Gavin Eugene Long, the gunman who shot dead three law enforcement officials and injured three others in Baton Rouge Sunday, had pledged allegiance to an African-American offshoot of the anti-government Sovereign Citizen Movement last year, documents revealed. The 29-year-old black man was shot dead by police after the attack.

Long, a former U.S. Marine sergeant, filed legal papers in a Missouri county affiliating himself with the Washitaw Nation, an African-American group whose members view the federal government as illegitimate, Reuters reported. In documents filed in May 2015, Long wanted to change his name from Gavin Eugene Long to Cosmo Ausar Setepenra -- an indigenous identity, according to Jackson County, Missouri, public records. However, the process was never completed by Long, court officials said.

In an interview, Frederix Joe Washington, a senior member of the Washitaw Nation, denied that Long was associated with the group, Reuters reported.

"We know nothing about this man," Washington reportedly said. "We don’t give cards out, IDs out, licenses or passports. None of this has been given out by us."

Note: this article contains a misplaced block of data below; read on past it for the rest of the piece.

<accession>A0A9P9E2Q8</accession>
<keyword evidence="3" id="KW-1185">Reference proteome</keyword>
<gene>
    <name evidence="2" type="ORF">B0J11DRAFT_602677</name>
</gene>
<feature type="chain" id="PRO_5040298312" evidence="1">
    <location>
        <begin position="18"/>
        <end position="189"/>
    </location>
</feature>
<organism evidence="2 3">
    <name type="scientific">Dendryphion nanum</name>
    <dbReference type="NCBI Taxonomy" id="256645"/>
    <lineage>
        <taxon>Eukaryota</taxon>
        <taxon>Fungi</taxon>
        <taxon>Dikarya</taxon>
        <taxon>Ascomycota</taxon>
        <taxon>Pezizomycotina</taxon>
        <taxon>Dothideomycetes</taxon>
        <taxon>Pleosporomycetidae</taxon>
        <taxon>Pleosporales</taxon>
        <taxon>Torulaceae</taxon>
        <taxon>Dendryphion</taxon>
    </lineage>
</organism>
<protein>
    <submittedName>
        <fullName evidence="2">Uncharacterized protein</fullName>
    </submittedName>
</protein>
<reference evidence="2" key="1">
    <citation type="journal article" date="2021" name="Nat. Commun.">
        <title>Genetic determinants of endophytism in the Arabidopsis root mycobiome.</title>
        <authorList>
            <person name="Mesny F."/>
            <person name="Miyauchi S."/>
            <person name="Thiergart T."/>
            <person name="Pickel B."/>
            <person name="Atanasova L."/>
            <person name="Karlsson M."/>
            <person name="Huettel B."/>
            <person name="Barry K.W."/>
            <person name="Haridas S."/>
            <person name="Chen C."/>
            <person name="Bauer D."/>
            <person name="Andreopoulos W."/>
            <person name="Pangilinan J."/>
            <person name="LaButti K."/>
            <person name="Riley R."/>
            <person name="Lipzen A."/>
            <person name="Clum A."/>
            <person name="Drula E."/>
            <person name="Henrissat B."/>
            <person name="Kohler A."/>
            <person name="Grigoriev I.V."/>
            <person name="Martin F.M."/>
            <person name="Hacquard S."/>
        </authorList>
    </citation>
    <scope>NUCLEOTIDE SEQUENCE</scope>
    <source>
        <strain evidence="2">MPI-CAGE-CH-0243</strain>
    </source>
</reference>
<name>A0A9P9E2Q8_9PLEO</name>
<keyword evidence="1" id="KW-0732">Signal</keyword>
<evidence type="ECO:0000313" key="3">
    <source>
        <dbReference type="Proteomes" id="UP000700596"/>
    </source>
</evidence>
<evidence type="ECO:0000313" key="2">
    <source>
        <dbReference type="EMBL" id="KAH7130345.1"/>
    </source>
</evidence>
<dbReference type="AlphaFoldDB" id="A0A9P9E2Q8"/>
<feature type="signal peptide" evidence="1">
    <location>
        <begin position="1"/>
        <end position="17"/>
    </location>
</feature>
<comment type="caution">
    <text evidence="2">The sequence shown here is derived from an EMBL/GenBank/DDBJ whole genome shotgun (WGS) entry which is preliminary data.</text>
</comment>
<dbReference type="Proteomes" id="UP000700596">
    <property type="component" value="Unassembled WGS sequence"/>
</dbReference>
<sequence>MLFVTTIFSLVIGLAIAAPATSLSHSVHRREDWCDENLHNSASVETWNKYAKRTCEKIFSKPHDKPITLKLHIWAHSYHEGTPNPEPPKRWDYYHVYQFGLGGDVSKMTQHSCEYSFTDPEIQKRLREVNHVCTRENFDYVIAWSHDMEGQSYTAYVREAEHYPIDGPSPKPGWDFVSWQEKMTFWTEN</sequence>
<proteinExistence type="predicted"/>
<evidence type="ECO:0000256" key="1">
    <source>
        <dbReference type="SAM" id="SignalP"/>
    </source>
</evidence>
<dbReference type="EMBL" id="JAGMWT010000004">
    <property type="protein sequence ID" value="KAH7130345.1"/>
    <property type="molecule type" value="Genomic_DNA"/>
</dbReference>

Long's relationship with the Washitaw group is under probe, a U.S. counter-terrorism official said.

On Sunday, reports surfaced that Long had gone on an online rant against the excessive use of force on black people by white police officials. In one video posted online, Long also defended the Dallas shooter who killed five police officers on July 7.

Long was in Dallas in the wake of the police shootings during a Black Lives Matter rally. He rented a car in Kansas City. Missouri -- his hometown -- and drove to Baton Rouge to carry out the attacks on his 29th birthday, authorities reportedly said.

Authorities said Monday that Long targeted police to assassinate them, while bypassing civilians he encountered.

"There is no doubt whatsoever that these officers were intentionally targeted and assassinated," Louisiana State Police Superintendent Colonel Mike Edmonson said, during a news conference Monday. "It was a calculated act against those who work to protect this community every single day."

Baton Rouge Police Chief Cal Dabadie said: "I have no doubt he was headed to our headquarters, and he was going to take more lives."

Police are investigating the attack carried out Sunday by Long and are trying to determine whether it was racially motivated. Two of the officials killed were white, and a third, Montrell Jackson, 32, was black.